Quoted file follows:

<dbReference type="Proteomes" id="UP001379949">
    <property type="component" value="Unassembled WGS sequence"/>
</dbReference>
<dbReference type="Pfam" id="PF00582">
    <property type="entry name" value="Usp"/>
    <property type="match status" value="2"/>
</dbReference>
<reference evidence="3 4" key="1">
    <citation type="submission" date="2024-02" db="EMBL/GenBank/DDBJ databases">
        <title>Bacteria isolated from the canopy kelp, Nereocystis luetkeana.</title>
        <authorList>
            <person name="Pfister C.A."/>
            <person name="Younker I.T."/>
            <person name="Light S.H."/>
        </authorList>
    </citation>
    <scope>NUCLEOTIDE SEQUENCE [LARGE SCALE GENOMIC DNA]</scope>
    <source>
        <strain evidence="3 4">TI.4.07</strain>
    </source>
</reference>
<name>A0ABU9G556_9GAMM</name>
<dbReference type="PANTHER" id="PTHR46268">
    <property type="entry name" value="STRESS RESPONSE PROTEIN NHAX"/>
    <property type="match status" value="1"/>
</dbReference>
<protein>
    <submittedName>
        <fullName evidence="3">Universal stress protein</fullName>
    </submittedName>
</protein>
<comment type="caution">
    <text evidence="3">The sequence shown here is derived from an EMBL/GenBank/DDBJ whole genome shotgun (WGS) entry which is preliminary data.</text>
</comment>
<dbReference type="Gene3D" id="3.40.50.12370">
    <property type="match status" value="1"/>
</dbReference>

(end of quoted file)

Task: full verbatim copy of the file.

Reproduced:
<dbReference type="Proteomes" id="UP001379949">
    <property type="component" value="Unassembled WGS sequence"/>
</dbReference>
<dbReference type="Pfam" id="PF00582">
    <property type="entry name" value="Usp"/>
    <property type="match status" value="2"/>
</dbReference>
<reference evidence="3 4" key="1">
    <citation type="submission" date="2024-02" db="EMBL/GenBank/DDBJ databases">
        <title>Bacteria isolated from the canopy kelp, Nereocystis luetkeana.</title>
        <authorList>
            <person name="Pfister C.A."/>
            <person name="Younker I.T."/>
            <person name="Light S.H."/>
        </authorList>
    </citation>
    <scope>NUCLEOTIDE SEQUENCE [LARGE SCALE GENOMIC DNA]</scope>
    <source>
        <strain evidence="3 4">TI.4.07</strain>
    </source>
</reference>
<name>A0ABU9G556_9GAMM</name>
<dbReference type="PANTHER" id="PTHR46268">
    <property type="entry name" value="STRESS RESPONSE PROTEIN NHAX"/>
    <property type="match status" value="1"/>
</dbReference>
<protein>
    <submittedName>
        <fullName evidence="3">Universal stress protein</fullName>
    </submittedName>
</protein>
<comment type="caution">
    <text evidence="3">The sequence shown here is derived from an EMBL/GenBank/DDBJ whole genome shotgun (WGS) entry which is preliminary data.</text>
</comment>
<dbReference type="Gene3D" id="3.40.50.12370">
    <property type="match status" value="1"/>
</dbReference>